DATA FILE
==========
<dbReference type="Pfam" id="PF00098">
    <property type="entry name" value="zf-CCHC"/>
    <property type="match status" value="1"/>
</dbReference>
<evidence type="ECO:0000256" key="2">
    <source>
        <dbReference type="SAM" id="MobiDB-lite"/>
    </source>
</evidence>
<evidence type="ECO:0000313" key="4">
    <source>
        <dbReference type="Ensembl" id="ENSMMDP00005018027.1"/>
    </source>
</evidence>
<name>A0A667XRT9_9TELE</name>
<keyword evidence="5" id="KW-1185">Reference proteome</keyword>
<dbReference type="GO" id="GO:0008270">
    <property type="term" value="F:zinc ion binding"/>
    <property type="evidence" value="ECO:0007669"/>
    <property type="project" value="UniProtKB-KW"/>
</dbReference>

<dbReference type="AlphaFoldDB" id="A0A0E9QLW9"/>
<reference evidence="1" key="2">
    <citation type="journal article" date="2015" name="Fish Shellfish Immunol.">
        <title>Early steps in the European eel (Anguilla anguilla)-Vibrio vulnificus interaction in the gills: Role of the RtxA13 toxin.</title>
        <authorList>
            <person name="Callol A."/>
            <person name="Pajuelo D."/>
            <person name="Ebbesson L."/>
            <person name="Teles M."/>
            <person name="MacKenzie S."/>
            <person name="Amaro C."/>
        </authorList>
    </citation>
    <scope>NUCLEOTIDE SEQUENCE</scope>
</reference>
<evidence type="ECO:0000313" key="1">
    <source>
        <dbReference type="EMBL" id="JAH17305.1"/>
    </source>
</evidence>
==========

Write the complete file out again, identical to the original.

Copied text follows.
<dbReference type="Pfam" id="PF00098">
    <property type="entry name" value="zf-CCHC"/>
    <property type="match status" value="1"/>
</dbReference>
<evidence type="ECO:0000256" key="2">
    <source>
        <dbReference type="SAM" id="MobiDB-lite"/>
    </source>
</evidence>
<evidence type="ECO:0000313" key="4">
    <source>
        <dbReference type="Ensembl" id="ENSMMDP00005018027.1"/>
    </source>
</evidence>
<name>A0A667XRT9_9TELE</name>
<keyword evidence="5" id="KW-1185">Reference proteome</keyword>
<dbReference type="GO" id="GO:0008270">
    <property type="term" value="F:zinc ion binding"/>
    <property type="evidence" value="ECO:0007669"/>
    <property type="project" value="UniProtKB-KW"/>
</dbReference>

<dbReference type="AlphaFoldDB" id="A0A0E9QLW9"/>
<reference evidence="1" key="2">
    <citation type="journal article" date="2015" name="Fish Shellfish Immunol.">
        <title>Early steps in the European eel (Anguilla anguilla)-Vibrio vulnificus interaction in the gills: Role of the RtxA13 toxin.</title>
        <authorList>
            <person name="Callol A."/>
            <person name="Pajuelo D."/>
            <person name="Ebbesson L."/>
            <person name="Teles M."/>
            <person name="MacKenzie S."/>
            <person name="Amaro C."/>
        </authorList>
    </citation>
    <scope>NUCLEOTIDE SEQUENCE</scope>
</reference>
<evidence type="ECO:0000313" key="1">
    <source>
        <dbReference type="EMBL" id="JAH17305.1"/>
    </source>
</evidence>